As the men try to remove the lice from their bodies, they digest the news that Himmelstoss has been sent to join them. It will be the first time they have seen him since they gave him a beating, and they consider what they will say to him. Then they begin a discussion about what they would do if peace were suddenly to occur. The answers range from seeking out women, getting drunk, and returning home to parents. Haie says he would stay on in the army. Even digging trenches is not as bad as digging peat. He argues that life in the army in peacetime is a good life. Detering the farmer says he would go straight on with the harvest.
Himmelstoss arrives, and the men are all rude to him, and Himmelstoss does not know how to deal with the situation. After Tjaden insults him, Himmelstoss declares he will be court-martialed, but Tjaden is not worried about the threat.
Meller, Kropp and Paul get into a discussion about what has happened to the twenty members of their class who enlisted in the army. Seven are dead, four are wounded, and one is in an insane asylum. They remember Kantorek their teacher and mock his pedantic ways. They agree that nothing they learned in school has been any use to them. They wonder what will happen to them when they go back to civilian life after the war. They have never had jobs and do not know what they will do. Paul in particular cannot imagine finding anything worthwhile to strive for. They agree that their entire generation is in the same boat.
They begin to play cards, reflecting that all they know how to do is play cards, swear, and fight. That is the limit of their horizons since becoming caught up in the war.
In the evening, Tjaden is tried for insubordination. The case is heard by the lieutenant of Second Company, Lieutenant Bertinck. Tjaden is treated fairly leniently, and is given three days' open arrest. Kropp, who has also insulted Himmelstoss, is given one days' open arrest. Open arrest is not a severe punishment. The men can receive visitors. Closed arrest would have meant being locked up in a cellar.
Kat and Paul decide to steal a goose from regimental headquarters. Paul gets more than he bargains for. There are two geese and they struggle hard against him. Then a bulldog comes in from outside and knocks him down. Paul manages to escape with one of the geese, and he and Kat roast it together. After they have eaten, they take some pieces to Kropp and Tjaden.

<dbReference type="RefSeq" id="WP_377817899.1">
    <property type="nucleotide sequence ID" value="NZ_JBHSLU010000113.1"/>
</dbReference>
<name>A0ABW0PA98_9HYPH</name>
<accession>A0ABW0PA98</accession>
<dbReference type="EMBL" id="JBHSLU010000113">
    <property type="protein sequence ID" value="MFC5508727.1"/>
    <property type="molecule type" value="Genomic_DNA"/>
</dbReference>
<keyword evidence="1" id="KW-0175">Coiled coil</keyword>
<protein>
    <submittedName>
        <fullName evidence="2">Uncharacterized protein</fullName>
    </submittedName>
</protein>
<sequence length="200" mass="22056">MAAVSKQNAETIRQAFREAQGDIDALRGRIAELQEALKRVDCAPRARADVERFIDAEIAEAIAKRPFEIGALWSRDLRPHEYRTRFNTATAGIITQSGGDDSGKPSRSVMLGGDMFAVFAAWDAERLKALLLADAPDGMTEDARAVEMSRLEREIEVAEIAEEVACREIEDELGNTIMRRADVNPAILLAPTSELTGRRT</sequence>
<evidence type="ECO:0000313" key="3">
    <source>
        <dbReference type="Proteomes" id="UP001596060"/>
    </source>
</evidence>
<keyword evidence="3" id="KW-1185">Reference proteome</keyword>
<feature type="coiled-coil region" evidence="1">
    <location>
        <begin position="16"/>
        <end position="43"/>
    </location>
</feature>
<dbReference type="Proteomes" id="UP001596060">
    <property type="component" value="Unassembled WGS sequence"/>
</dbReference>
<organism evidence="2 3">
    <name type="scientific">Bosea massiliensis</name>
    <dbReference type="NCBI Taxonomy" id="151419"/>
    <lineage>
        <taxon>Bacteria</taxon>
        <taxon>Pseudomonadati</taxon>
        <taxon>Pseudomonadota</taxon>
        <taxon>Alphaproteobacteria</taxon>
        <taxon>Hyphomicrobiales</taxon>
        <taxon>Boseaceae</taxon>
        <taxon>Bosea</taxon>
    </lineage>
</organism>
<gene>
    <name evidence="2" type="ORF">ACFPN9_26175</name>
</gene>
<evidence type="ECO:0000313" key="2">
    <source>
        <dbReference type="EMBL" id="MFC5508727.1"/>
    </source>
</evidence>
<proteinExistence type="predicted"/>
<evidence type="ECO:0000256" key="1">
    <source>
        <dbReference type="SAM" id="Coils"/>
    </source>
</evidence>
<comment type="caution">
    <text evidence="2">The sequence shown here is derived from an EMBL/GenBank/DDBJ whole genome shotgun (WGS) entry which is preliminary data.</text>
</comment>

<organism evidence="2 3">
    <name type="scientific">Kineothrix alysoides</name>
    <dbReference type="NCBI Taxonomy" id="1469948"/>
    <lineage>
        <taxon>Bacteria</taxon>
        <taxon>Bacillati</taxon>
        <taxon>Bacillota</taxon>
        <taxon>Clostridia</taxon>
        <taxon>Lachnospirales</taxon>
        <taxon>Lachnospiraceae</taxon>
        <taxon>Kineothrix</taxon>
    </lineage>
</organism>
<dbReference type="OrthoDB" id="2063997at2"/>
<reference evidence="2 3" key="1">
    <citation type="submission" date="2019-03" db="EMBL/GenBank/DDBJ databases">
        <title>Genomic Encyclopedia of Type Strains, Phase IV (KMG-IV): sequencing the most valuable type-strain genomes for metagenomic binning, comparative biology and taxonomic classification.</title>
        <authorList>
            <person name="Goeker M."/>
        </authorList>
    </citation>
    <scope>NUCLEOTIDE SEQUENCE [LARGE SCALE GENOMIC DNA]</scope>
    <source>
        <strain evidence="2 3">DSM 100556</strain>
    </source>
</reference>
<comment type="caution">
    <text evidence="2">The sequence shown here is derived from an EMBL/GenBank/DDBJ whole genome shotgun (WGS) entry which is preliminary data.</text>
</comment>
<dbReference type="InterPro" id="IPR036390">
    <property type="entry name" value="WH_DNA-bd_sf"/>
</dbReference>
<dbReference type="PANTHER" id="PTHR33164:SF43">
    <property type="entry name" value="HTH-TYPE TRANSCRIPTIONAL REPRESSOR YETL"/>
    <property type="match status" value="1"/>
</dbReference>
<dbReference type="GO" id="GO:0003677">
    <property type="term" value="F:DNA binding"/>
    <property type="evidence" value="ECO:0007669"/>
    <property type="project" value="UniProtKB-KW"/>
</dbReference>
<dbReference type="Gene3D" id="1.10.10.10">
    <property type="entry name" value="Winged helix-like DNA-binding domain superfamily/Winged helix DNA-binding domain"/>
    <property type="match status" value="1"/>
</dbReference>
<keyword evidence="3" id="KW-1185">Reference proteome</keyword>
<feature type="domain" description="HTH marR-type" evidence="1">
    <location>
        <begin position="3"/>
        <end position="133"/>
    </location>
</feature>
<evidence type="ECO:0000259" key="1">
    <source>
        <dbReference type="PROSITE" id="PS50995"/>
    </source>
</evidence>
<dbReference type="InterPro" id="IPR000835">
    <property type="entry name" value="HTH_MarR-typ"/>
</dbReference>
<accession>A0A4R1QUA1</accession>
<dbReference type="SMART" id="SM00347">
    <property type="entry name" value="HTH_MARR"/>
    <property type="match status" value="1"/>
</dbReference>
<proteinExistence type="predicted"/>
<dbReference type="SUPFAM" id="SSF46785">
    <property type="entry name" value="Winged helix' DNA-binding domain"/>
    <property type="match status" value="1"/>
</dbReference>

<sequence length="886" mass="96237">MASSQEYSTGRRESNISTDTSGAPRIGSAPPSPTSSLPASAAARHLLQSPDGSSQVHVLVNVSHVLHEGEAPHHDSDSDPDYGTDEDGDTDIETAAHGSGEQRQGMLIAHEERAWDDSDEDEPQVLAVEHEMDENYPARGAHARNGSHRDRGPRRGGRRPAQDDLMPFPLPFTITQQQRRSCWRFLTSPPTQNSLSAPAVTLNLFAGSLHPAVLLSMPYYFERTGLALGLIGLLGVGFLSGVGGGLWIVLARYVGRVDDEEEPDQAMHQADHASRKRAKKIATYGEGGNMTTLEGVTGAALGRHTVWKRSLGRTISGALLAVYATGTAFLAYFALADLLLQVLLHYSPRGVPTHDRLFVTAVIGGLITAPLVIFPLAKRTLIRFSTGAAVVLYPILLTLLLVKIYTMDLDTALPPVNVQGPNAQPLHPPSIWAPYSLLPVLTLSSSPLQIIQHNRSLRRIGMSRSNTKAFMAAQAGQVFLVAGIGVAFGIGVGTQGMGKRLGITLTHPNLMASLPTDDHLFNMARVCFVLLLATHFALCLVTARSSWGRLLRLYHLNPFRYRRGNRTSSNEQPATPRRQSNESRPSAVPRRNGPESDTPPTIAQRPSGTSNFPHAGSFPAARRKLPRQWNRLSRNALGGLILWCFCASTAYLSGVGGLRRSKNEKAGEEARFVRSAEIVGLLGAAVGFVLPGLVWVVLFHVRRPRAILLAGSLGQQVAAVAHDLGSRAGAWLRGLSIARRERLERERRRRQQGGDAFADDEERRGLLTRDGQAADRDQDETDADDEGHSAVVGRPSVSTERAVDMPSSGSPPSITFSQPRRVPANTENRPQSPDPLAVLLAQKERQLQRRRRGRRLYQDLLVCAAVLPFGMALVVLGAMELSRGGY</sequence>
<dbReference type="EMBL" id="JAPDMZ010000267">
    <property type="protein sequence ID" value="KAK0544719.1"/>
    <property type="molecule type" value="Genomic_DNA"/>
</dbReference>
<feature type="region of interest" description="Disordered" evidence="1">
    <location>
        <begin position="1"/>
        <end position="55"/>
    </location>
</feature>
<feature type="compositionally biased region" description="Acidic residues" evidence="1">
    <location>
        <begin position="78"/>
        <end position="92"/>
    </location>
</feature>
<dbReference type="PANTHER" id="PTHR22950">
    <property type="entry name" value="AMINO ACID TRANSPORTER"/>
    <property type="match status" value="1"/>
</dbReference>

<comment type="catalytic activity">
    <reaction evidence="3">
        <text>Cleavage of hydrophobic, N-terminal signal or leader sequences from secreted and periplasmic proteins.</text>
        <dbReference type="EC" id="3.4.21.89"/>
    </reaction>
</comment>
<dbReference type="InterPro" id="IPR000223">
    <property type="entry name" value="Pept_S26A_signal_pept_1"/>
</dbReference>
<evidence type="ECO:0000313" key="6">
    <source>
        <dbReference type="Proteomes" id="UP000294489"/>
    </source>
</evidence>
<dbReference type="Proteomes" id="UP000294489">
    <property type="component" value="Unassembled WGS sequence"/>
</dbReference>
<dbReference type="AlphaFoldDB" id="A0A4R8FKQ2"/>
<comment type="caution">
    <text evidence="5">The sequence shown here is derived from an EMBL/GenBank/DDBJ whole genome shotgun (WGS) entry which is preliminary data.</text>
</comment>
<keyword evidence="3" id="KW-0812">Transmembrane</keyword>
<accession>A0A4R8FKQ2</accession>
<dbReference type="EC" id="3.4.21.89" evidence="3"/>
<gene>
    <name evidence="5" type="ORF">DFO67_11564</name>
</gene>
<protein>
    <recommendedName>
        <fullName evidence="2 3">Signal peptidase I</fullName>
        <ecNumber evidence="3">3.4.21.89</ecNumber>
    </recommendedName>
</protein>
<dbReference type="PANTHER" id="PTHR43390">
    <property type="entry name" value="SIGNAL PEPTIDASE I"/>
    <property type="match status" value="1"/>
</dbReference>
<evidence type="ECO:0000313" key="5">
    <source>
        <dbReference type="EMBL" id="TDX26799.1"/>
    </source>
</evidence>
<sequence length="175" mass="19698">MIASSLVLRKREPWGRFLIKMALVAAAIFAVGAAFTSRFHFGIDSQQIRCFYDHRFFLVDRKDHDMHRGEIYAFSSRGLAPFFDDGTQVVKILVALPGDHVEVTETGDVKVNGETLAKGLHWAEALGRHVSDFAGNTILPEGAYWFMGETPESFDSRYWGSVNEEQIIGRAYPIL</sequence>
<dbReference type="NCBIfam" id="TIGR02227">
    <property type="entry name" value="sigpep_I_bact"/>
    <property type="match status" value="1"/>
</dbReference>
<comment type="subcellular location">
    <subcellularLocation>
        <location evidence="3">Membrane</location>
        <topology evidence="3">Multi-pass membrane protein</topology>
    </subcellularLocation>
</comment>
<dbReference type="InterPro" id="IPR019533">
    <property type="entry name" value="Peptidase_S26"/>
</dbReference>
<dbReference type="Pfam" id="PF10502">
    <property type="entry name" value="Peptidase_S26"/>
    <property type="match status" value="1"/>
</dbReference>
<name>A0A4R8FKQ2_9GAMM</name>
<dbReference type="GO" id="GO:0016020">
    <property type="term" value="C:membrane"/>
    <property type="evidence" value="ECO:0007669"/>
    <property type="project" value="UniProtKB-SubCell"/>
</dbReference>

Structurally, this chapter serves as a quieter interlude between the battle action that was presented in chapter 4 and will resume in chapter 6.
The theme of comradeship emerges again in Paul and Kat's adventure in capturing and cooking the goose. Although they do not talk much, Paul states, "I believe we have a more complete communion with one another than even lovers have." This is in spite of the fact that the two men have little in common and know little about each other. They are drawn together only by their common situation as soldiers facing deadly dangers.
Another theme in this chapter is the disillusionment and hostility the soldiers feel for the older generation. This theme has already been introduced in chapter 1. It is focused on Kantorek, who is the representative figure of the older generation, with all its talk of patriotic duty, which has led only to the mass slaughter of the young men of Europe. The four classmates who joined Second Company because of Kantorek's persuasion now mock him mercilessly.
The disillusionment is linked to the theme of isolation. The soldiers of Second Company belong to an entire generation that has been cut off from its roots and has no future. They all know they will be marked forever by their experiences in the war. As Kropp says, "Two years of shells and bombs-a man won't peel that off as easy as a sock." Those that survived would later be known as the Lost Generation.